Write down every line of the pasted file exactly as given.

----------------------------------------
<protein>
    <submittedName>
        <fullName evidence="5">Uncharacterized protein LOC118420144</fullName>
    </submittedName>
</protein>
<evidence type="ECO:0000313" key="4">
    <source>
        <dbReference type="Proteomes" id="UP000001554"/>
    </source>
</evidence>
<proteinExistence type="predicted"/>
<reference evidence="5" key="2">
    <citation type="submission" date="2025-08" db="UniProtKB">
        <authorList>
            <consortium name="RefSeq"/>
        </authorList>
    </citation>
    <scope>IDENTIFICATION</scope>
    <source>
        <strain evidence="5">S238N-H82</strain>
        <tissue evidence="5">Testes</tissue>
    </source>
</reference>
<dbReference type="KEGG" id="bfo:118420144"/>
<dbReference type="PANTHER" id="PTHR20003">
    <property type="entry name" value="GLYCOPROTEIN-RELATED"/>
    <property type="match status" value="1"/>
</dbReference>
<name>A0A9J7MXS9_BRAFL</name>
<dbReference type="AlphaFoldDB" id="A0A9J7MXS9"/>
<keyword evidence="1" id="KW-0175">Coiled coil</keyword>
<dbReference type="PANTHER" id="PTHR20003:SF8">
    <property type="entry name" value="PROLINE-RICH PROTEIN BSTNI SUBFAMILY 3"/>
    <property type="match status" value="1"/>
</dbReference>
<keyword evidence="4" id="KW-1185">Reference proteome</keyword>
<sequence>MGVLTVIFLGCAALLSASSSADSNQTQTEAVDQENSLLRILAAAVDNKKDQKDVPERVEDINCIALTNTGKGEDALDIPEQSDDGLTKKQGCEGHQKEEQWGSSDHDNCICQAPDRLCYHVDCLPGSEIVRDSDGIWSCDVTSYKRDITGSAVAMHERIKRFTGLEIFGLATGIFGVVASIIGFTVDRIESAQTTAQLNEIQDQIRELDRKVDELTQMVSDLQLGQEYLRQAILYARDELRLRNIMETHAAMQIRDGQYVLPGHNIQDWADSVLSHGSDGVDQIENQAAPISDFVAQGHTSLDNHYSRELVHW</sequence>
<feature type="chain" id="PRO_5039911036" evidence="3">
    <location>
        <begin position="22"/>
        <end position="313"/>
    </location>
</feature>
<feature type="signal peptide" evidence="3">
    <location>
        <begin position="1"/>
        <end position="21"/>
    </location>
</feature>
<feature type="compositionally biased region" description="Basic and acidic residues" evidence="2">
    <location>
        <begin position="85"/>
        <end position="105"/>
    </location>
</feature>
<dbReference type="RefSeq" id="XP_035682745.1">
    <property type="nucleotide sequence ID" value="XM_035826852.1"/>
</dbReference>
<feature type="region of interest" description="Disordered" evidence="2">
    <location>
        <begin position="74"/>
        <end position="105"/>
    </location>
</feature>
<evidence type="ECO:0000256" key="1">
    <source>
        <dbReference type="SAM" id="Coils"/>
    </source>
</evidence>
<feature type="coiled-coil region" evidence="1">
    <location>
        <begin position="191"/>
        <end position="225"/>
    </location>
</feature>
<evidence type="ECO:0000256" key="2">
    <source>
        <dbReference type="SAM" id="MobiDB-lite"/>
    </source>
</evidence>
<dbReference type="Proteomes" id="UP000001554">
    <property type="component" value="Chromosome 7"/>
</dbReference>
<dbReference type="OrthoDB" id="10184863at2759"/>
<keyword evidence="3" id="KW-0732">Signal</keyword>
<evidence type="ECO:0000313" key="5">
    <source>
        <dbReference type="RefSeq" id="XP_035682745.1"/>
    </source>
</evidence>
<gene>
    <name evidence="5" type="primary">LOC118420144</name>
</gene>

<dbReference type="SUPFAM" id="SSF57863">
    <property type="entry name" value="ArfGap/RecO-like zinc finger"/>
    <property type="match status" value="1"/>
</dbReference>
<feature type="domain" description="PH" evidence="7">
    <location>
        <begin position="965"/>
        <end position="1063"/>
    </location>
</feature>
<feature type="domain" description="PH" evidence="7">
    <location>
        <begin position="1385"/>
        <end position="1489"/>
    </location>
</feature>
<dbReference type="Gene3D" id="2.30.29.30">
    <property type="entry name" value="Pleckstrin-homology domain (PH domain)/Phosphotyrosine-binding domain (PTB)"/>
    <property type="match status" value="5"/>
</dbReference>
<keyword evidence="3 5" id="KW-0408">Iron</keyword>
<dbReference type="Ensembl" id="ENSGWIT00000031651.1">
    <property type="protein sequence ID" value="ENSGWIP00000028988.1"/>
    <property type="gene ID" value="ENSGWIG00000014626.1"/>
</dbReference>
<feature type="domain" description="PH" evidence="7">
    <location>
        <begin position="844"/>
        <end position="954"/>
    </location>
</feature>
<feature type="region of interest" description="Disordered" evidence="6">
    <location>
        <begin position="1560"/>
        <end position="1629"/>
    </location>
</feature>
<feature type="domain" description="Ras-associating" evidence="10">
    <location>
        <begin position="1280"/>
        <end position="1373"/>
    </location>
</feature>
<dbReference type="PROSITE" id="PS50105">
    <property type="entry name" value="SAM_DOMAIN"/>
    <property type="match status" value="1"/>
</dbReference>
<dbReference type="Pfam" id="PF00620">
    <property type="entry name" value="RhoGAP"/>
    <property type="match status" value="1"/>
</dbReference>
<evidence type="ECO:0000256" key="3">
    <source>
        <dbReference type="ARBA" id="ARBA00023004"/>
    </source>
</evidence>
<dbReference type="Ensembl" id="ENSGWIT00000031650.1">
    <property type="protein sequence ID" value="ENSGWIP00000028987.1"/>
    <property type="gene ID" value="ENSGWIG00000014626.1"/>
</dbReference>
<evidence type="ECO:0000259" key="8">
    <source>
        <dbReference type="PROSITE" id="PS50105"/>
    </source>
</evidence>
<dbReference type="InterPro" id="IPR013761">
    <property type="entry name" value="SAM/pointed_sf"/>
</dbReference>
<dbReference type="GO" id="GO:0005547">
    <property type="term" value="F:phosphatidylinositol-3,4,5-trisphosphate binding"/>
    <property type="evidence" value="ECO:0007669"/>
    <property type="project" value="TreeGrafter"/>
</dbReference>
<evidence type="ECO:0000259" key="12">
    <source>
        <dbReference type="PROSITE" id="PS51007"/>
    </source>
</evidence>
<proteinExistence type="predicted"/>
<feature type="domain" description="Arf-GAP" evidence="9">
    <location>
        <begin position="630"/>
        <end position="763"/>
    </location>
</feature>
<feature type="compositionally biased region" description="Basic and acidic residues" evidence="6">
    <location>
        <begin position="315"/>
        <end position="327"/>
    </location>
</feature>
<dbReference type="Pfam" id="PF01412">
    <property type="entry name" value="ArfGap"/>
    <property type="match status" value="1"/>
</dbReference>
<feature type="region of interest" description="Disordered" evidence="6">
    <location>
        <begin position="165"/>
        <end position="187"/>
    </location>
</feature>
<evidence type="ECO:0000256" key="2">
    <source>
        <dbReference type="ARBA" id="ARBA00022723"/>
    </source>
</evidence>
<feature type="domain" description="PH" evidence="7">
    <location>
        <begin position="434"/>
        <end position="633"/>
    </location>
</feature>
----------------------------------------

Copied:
<protein>
    <submittedName>
        <fullName evidence="5">Uncharacterized protein LOC118420144</fullName>
    </submittedName>
</protein>
<evidence type="ECO:0000313" key="4">
    <source>
        <dbReference type="Proteomes" id="UP000001554"/>
    </source>
</evidence>
<proteinExistence type="predicted"/>
<reference evidence="5" key="2">
    <citation type="submission" date="2025-08" db="UniProtKB">
        <authorList>
            <consortium name="RefSeq"/>
        </authorList>
    </citation>
    <scope>IDENTIFICATION</scope>
    <source>
        <strain evidence="5">S238N-H82</strain>
        <tissue evidence="5">Testes</tissue>
    </source>
</reference>
<dbReference type="KEGG" id="bfo:118420144"/>
<dbReference type="PANTHER" id="PTHR20003">
    <property type="entry name" value="GLYCOPROTEIN-RELATED"/>
    <property type="match status" value="1"/>
</dbReference>
<name>A0A9J7MXS9_BRAFL</name>
<dbReference type="AlphaFoldDB" id="A0A9J7MXS9"/>
<keyword evidence="1" id="KW-0175">Coiled coil</keyword>
<dbReference type="PANTHER" id="PTHR20003:SF8">
    <property type="entry name" value="PROLINE-RICH PROTEIN BSTNI SUBFAMILY 3"/>
    <property type="match status" value="1"/>
</dbReference>
<keyword evidence="4" id="KW-1185">Reference proteome</keyword>
<sequence>MGVLTVIFLGCAALLSASSSADSNQTQTEAVDQENSLLRILAAAVDNKKDQKDVPERVEDINCIALTNTGKGEDALDIPEQSDDGLTKKQGCEGHQKEEQWGSSDHDNCICQAPDRLCYHVDCLPGSEIVRDSDGIWSCDVTSYKRDITGSAVAMHERIKRFTGLEIFGLATGIFGVVASIIGFTVDRIESAQTTAQLNEIQDQIRELDRKVDELTQMVSDLQLGQEYLRQAILYARDELRLRNIMETHAAMQIRDGQYVLPGHNIQDWADSVLSHGSDGVDQIENQAAPISDFVAQGHTSLDNHYSRELVHW</sequence>
<feature type="chain" id="PRO_5039911036" evidence="3">
    <location>
        <begin position="22"/>
        <end position="313"/>
    </location>
</feature>
<feature type="signal peptide" evidence="3">
    <location>
        <begin position="1"/>
        <end position="21"/>
    </location>
</feature>
<feature type="compositionally biased region" description="Basic and acidic residues" evidence="2">
    <location>
        <begin position="85"/>
        <end position="105"/>
    </location>
</feature>
<dbReference type="RefSeq" id="XP_035682745.1">
    <property type="nucleotide sequence ID" value="XM_035826852.1"/>
</dbReference>
<feature type="region of interest" description="Disordered" evidence="2">
    <location>
        <begin position="74"/>
        <end position="105"/>
    </location>
</feature>
<evidence type="ECO:0000256" key="1">
    <source>
        <dbReference type="SAM" id="Coils"/>
    </source>
</evidence>
<feature type="coiled-coil region" evidence="1">
    <location>
        <begin position="191"/>
        <end position="225"/>
    </location>
</feature>
<evidence type="ECO:0000256" key="2">
    <source>
        <dbReference type="SAM" id="MobiDB-lite"/>
    </source>
</evidence>
<dbReference type="Proteomes" id="UP000001554">
    <property type="component" value="Chromosome 7"/>
</dbReference>
<dbReference type="OrthoDB" id="10184863at2759"/>
<keyword evidence="3" id="KW-0732">Signal</keyword>
<evidence type="ECO:0000313" key="5">
    <source>
        <dbReference type="RefSeq" id="XP_035682745.1"/>
    </source>
</evidence>
<gene>
    <name evidence="5" type="primary">LOC118420144</name>
</gene>

<dbReference type="SUPFAM" id="SSF57863">
    <property type="entry name" value="ArfGap/RecO-like zinc finger"/>
    <property type="match status" value="1"/>
</dbReference>
<feature type="domain" description="PH" evidence="7">
    <location>
        <begin position="965"/>
        <end position="1063"/>
    </location>
</feature>
<feature type="domain" description="PH" evidence="7">
    <location>
        <begin position="1385"/>
        <end position="1489"/>
    </location>
</feature>
<dbReference type="Gene3D" id="2.30.29.30">
    <property type="entry name" value="Pleckstrin-homology domain (PH domain)/Phosphotyrosine-binding domain (PTB)"/>
    <property type="match status" value="5"/>
</dbReference>
<keyword evidence="3 5" id="KW-0408">Iron</keyword>
<dbReference type="Ensembl" id="ENSGWIT00000031651.1">
    <property type="protein sequence ID" value="ENSGWIP00000028988.1"/>
    <property type="gene ID" value="ENSGWIG00000014626.1"/>
</dbReference>
<feature type="domain" description="PH" evidence="7">
    <location>
        <begin position="844"/>
        <end position="954"/>
    </location>
</feature>
<feature type="region of interest" description="Disordered" evidence="6">
    <location>
        <begin position="1560"/>
        <end position="1629"/>
    </location>
</feature>
<feature type="domain" description="Ras-associating" evidence="10">
    <location>
        <begin position="1280"/>
        <end position="1373"/>
    </location>
</feature>
<dbReference type="PROSITE" id="PS50105">
    <property type="entry name" value="SAM_DOMAIN"/>
    <property type="match status" value="1"/>
</dbReference>
<dbReference type="Pfam" id="PF00620">
    <property type="entry name" value="RhoGAP"/>
    <property type="match status" value="1"/>
</dbReference>
<evidence type="ECO:0000256" key="3">
    <source>
        <dbReference type="ARBA" id="ARBA00023004"/>
    </source>
</evidence>
<dbReference type="Ensembl" id="ENSGWIT00000031650.1">
    <property type="protein sequence ID" value="ENSGWIP00000028987.1"/>
    <property type="gene ID" value="ENSGWIG00000014626.1"/>
</dbReference>
<evidence type="ECO:0000259" key="8">
    <source>
        <dbReference type="PROSITE" id="PS50105"/>
    </source>
</evidence>
<dbReference type="InterPro" id="IPR013761">
    <property type="entry name" value="SAM/pointed_sf"/>
</dbReference>
<dbReference type="GO" id="GO:0005547">
    <property type="term" value="F:phosphatidylinositol-3,4,5-trisphosphate binding"/>
    <property type="evidence" value="ECO:0007669"/>
    <property type="project" value="TreeGrafter"/>
</dbReference>
<evidence type="ECO:0000259" key="12">
    <source>
        <dbReference type="PROSITE" id="PS51007"/>
    </source>
</evidence>
<proteinExistence type="predicted"/>
<feature type="domain" description="Arf-GAP" evidence="9">
    <location>
        <begin position="630"/>
        <end position="763"/>
    </location>
</feature>
<feature type="compositionally biased region" description="Basic and acidic residues" evidence="6">
    <location>
        <begin position="315"/>
        <end position="327"/>
    </location>
</feature>
<dbReference type="Pfam" id="PF01412">
    <property type="entry name" value="ArfGap"/>
    <property type="match status" value="1"/>
</dbReference>
<feature type="region of interest" description="Disordered" evidence="6">
    <location>
        <begin position="165"/>
        <end position="187"/>
    </location>
</feature>
<evidence type="ECO:0000256" key="2">
    <source>
        <dbReference type="ARBA" id="ARBA00022723"/>
    </source>
</evidence>
<feature type="domain" description="PH" evidence="7">
    <location>
        <begin position="434"/>
        <end position="633"/>
    </location>
</feature>